A bag ban is back

By CMTA Staff

Capitol Update, May 15, 2014 Share this on FacebookTweet thisEmail this to a friend

Senator Alex Padilla (D-Pacoima) is the author of SB 270, Solid Waste – Single-Use Carryout Bags. This bill originally had to do with the underground economy and had already made it through the Senate and to the Assembly’s Natural Resources Committee last year. It was gutted and amended on February 6 of this year to its present subject which would essentially ban grocery stores from giving away plastic bags and require that they charge a minimum of 10 cents for paper bags statewide.

Supporters of this bill have claimed that it will protect jobs by providing $2 million dollars in loans or grants to help California bag manufacturers “re-tool” their operations and “re-train” workers to make a different product. Unfortunately, this money amounts to a token investment at best. In total, it represents enough money to add one half of one new production line in one factory.

Plastic bags make up less than 0.5 percent of the municipal waste stream and are traditionally a fraction of 1 percent of litter in most cities. Bag legislation targeting such a small portion of waste and litter will have little to no impact on the issue at-large.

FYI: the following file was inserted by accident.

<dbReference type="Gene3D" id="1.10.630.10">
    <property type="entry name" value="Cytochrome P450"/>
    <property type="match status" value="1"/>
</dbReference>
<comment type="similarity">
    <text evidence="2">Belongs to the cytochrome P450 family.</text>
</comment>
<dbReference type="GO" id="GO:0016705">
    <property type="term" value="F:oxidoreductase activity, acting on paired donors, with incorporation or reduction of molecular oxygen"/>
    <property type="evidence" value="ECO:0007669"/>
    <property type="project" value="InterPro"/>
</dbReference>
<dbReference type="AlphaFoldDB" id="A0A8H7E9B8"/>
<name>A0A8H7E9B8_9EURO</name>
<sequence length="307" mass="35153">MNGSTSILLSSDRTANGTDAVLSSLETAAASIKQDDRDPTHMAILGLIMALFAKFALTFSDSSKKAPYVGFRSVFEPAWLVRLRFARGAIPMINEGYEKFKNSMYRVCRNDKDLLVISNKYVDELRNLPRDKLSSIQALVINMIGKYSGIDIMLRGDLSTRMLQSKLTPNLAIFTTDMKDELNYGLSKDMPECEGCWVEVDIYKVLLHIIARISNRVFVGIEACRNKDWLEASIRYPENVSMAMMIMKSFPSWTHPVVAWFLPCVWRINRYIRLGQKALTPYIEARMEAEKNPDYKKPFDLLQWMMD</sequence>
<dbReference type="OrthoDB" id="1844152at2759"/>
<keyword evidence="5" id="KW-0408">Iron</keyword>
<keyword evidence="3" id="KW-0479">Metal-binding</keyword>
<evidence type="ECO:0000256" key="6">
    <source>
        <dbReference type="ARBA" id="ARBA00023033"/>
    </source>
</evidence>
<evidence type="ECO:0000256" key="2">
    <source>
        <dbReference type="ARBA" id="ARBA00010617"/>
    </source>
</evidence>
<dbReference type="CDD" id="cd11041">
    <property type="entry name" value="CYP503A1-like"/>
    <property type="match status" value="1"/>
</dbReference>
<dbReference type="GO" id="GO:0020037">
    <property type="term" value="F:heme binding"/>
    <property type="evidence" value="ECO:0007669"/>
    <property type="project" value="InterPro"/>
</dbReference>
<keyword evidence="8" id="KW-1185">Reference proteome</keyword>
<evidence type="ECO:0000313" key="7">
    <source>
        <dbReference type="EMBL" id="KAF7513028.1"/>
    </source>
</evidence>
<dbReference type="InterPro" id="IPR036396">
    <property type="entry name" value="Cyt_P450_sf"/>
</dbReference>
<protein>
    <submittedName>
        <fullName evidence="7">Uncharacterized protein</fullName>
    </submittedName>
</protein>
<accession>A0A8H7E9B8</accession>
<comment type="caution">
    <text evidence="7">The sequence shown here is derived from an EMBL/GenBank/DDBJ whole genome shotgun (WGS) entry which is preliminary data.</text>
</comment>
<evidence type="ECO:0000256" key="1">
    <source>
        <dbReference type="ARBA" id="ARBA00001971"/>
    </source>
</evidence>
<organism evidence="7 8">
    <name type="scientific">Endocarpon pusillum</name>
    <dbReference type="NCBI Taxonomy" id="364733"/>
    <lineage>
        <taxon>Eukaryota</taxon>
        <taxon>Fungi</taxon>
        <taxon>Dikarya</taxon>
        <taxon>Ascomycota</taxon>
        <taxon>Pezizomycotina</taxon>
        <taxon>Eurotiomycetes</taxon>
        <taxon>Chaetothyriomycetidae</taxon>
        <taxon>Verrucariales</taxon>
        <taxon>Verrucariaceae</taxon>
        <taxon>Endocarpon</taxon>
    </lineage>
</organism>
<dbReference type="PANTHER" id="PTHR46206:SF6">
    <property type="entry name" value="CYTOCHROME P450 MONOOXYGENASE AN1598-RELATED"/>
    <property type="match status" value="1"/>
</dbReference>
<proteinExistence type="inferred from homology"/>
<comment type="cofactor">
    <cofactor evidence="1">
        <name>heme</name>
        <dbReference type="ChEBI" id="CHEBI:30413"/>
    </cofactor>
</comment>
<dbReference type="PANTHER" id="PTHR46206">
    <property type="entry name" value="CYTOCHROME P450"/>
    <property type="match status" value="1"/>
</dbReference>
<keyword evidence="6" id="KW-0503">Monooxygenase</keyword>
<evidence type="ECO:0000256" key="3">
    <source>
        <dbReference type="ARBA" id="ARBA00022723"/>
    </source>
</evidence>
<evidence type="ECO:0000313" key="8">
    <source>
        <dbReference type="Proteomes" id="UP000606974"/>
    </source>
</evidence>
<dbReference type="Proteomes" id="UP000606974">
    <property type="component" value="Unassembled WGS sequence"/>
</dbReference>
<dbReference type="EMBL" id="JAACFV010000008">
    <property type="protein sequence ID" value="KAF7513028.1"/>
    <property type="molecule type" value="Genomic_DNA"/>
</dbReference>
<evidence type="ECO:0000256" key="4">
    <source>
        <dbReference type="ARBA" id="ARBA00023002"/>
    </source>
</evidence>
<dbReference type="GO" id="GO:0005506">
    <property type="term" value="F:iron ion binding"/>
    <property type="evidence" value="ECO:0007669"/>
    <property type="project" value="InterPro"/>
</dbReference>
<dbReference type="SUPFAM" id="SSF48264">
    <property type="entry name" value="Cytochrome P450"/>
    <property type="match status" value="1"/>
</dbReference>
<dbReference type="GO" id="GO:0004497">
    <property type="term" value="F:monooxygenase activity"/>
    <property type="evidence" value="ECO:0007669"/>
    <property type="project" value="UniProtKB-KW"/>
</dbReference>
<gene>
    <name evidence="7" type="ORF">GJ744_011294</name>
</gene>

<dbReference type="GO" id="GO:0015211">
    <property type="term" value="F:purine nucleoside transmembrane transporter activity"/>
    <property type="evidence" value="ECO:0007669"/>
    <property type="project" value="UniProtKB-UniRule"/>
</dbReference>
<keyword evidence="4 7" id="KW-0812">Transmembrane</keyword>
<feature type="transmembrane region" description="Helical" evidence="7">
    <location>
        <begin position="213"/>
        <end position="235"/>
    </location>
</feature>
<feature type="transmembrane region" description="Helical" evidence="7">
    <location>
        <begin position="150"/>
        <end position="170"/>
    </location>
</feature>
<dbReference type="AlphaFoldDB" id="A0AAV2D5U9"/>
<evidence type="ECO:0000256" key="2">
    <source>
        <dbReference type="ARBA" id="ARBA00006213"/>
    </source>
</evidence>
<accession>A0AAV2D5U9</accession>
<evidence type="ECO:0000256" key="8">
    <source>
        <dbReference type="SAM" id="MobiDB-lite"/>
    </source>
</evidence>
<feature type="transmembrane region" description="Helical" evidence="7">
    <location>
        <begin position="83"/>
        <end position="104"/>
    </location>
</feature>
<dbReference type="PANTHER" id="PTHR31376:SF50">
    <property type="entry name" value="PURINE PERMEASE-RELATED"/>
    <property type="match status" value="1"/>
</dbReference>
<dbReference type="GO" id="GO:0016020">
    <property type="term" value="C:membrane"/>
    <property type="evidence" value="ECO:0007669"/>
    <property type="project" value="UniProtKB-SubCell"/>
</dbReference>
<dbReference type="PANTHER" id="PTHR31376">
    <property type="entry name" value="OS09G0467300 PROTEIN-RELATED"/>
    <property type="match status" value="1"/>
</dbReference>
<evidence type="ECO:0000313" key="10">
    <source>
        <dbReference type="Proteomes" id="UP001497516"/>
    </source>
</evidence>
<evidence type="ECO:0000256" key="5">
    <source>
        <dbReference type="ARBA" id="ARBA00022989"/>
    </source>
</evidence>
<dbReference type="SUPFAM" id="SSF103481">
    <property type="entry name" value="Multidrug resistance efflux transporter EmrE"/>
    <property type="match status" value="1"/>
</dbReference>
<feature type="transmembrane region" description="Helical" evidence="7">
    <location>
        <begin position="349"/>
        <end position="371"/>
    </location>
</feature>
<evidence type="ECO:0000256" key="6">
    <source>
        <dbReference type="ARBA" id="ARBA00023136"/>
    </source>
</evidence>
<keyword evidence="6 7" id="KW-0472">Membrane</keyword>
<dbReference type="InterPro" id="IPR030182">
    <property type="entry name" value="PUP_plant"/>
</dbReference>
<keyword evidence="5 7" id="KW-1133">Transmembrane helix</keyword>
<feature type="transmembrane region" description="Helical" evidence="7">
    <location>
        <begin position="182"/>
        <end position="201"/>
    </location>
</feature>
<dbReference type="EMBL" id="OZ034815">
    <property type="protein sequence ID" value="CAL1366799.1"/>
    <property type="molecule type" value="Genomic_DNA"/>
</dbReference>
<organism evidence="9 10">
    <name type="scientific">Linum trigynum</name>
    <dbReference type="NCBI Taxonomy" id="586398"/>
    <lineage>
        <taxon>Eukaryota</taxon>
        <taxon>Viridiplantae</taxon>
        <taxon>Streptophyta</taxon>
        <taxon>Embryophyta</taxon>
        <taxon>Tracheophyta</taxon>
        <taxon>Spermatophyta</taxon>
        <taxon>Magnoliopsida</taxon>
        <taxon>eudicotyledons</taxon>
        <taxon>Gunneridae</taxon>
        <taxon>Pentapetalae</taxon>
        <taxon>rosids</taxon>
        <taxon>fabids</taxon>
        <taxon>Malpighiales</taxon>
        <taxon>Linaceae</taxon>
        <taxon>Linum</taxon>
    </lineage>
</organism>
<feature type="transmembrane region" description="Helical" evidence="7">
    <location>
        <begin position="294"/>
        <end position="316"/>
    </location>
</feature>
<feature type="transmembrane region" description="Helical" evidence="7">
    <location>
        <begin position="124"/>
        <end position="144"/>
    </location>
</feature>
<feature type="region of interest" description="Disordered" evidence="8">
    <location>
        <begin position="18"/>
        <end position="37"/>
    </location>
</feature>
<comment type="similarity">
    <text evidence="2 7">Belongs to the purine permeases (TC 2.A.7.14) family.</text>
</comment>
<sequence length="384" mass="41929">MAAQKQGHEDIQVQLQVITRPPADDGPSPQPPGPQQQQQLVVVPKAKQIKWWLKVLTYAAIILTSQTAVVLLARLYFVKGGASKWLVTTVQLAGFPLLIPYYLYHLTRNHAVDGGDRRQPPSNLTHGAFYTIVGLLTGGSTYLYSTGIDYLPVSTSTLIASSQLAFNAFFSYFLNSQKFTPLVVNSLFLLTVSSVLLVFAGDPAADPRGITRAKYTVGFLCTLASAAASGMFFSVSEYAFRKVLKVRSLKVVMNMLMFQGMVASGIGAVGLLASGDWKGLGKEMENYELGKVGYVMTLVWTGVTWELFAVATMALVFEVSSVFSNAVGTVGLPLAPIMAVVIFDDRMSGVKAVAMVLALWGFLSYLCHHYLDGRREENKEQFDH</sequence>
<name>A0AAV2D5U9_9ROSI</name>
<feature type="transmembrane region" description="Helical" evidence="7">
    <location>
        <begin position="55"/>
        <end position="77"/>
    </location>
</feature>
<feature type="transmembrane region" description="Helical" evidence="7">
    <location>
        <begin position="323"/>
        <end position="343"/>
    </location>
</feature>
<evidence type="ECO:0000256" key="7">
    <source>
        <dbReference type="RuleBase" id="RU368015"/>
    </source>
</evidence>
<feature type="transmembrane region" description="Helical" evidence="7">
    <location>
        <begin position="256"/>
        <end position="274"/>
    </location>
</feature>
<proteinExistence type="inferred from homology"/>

Bag ban legislation does not take into account that both paper and plastic bags are 100 percent recyclable, contain recycled content (via true closed-loop recycling) and are reused for many household purposes. Meanwhile, the alternatives come with a host of disadvantages, i.e., cloth and non-woven polypropylene reusable bags weigh more and take more energy and water to produce.

SB 270 puts jobs at risk not only in the disposable plastic bag industry but also in the paper bag industry. Grocery stores are a significant customer of the paper industry and adding a tax that is not capped to this product will definitely negatively impact their operations.

This is not the right solution for California. It’s time the discussion shifted toward other, more comprehensive solutions like educating the public on the negative effects of littering.

SB 270 is scheduled to be heard in Assembly Natural Resources on Wednesday, May 14th.  CMTA is lobbying in opposition to this bill.

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